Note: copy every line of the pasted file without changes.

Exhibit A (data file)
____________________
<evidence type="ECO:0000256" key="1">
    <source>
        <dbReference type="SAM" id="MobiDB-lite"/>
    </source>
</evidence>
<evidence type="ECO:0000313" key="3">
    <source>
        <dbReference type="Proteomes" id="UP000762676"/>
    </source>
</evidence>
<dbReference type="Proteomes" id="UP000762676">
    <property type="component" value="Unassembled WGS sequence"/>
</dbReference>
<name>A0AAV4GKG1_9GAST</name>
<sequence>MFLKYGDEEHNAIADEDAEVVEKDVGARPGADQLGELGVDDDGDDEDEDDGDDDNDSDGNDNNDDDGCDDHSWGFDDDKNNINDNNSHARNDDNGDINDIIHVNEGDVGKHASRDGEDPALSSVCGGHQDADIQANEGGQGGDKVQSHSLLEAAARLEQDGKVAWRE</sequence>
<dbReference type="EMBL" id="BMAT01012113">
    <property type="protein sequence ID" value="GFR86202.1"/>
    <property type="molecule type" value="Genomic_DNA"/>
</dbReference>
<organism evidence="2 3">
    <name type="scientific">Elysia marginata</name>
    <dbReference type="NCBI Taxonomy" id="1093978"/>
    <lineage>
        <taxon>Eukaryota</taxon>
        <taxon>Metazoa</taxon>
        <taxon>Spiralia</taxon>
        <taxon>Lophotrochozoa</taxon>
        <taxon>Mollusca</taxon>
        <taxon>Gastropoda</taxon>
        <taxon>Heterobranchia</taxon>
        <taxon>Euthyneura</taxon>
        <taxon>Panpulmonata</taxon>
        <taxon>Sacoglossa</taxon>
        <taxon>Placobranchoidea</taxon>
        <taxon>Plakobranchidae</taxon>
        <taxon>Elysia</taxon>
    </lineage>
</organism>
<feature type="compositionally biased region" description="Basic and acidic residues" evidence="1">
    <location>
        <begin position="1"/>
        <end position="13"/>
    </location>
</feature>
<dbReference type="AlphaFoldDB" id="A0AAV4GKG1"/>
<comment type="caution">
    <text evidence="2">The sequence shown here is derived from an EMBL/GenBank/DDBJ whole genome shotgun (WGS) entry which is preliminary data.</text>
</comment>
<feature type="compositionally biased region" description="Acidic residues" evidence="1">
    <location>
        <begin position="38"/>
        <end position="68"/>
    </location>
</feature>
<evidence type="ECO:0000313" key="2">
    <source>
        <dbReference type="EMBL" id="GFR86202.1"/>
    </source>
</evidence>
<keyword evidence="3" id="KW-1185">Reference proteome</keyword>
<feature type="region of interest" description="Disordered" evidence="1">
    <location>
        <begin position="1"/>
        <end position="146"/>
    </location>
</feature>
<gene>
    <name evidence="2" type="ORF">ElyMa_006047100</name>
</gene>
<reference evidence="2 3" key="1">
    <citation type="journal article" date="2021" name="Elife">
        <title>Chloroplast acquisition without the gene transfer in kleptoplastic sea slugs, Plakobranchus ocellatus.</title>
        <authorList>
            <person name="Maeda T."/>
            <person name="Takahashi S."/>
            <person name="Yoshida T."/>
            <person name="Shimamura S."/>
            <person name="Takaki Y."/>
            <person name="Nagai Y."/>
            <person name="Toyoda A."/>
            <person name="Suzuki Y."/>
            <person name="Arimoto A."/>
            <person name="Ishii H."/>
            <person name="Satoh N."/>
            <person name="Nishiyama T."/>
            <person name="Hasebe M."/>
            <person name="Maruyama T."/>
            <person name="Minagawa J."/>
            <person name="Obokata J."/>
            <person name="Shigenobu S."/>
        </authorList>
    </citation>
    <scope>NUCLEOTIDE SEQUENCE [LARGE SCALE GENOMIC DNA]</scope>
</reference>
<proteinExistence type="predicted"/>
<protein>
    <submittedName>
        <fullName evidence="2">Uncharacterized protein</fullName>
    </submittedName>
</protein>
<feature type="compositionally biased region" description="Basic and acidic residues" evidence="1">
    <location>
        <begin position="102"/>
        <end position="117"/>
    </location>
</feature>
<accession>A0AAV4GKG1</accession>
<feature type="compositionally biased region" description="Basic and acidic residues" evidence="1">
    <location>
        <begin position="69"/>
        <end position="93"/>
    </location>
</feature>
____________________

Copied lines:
<evidence type="ECO:0000256" key="1">
    <source>
        <dbReference type="SAM" id="MobiDB-lite"/>
    </source>
</evidence>
<evidence type="ECO:0000313" key="3">
    <source>
        <dbReference type="Proteomes" id="UP000762676"/>
    </source>
</evidence>
<dbReference type="Proteomes" id="UP000762676">
    <property type="component" value="Unassembled WGS sequence"/>
</dbReference>
<name>A0AAV4GKG1_9GAST</name>
<sequence>MFLKYGDEEHNAIADEDAEVVEKDVGARPGADQLGELGVDDDGDDEDEDDGDDDNDSDGNDNNDDDGCDDHSWGFDDDKNNINDNNSHARNDDNGDINDIIHVNEGDVGKHASRDGEDPALSSVCGGHQDADIQANEGGQGGDKVQSHSLLEAAARLEQDGKVAWRE</sequence>
<dbReference type="EMBL" id="BMAT01012113">
    <property type="protein sequence ID" value="GFR86202.1"/>
    <property type="molecule type" value="Genomic_DNA"/>
</dbReference>
<organism evidence="2 3">
    <name type="scientific">Elysia marginata</name>
    <dbReference type="NCBI Taxonomy" id="1093978"/>
    <lineage>
        <taxon>Eukaryota</taxon>
        <taxon>Metazoa</taxon>
        <taxon>Spiralia</taxon>
        <taxon>Lophotrochozoa</taxon>
        <taxon>Mollusca</taxon>
        <taxon>Gastropoda</taxon>
        <taxon>Heterobranchia</taxon>
        <taxon>Euthyneura</taxon>
        <taxon>Panpulmonata</taxon>
        <taxon>Sacoglossa</taxon>
        <taxon>Placobranchoidea</taxon>
        <taxon>Plakobranchidae</taxon>
        <taxon>Elysia</taxon>
    </lineage>
</organism>
<feature type="compositionally biased region" description="Basic and acidic residues" evidence="1">
    <location>
        <begin position="1"/>
        <end position="13"/>
    </location>
</feature>
<dbReference type="AlphaFoldDB" id="A0AAV4GKG1"/>
<comment type="caution">
    <text evidence="2">The sequence shown here is derived from an EMBL/GenBank/DDBJ whole genome shotgun (WGS) entry which is preliminary data.</text>
</comment>
<feature type="compositionally biased region" description="Acidic residues" evidence="1">
    <location>
        <begin position="38"/>
        <end position="68"/>
    </location>
</feature>
<evidence type="ECO:0000313" key="2">
    <source>
        <dbReference type="EMBL" id="GFR86202.1"/>
    </source>
</evidence>
<keyword evidence="3" id="KW-1185">Reference proteome</keyword>
<feature type="region of interest" description="Disordered" evidence="1">
    <location>
        <begin position="1"/>
        <end position="146"/>
    </location>
</feature>
<gene>
    <name evidence="2" type="ORF">ElyMa_006047100</name>
</gene>
<reference evidence="2 3" key="1">
    <citation type="journal article" date="2021" name="Elife">
        <title>Chloroplast acquisition without the gene transfer in kleptoplastic sea slugs, Plakobranchus ocellatus.</title>
        <authorList>
            <person name="Maeda T."/>
            <person name="Takahashi S."/>
            <person name="Yoshida T."/>
            <person name="Shimamura S."/>
            <person name="Takaki Y."/>
            <person name="Nagai Y."/>
            <person name="Toyoda A."/>
            <person name="Suzuki Y."/>
            <person name="Arimoto A."/>
            <person name="Ishii H."/>
            <person name="Satoh N."/>
            <person name="Nishiyama T."/>
            <person name="Hasebe M."/>
            <person name="Maruyama T."/>
            <person name="Minagawa J."/>
            <person name="Obokata J."/>
            <person name="Shigenobu S."/>
        </authorList>
    </citation>
    <scope>NUCLEOTIDE SEQUENCE [LARGE SCALE GENOMIC DNA]</scope>
</reference>
<proteinExistence type="predicted"/>
<protein>
    <submittedName>
        <fullName evidence="2">Uncharacterized protein</fullName>
    </submittedName>
</protein>
<feature type="compositionally biased region" description="Basic and acidic residues" evidence="1">
    <location>
        <begin position="102"/>
        <end position="117"/>
    </location>
</feature>
<accession>A0AAV4GKG1</accession>
<feature type="compositionally biased region" description="Basic and acidic residues" evidence="1">
    <location>
        <begin position="69"/>
        <end position="93"/>
    </location>
</feature>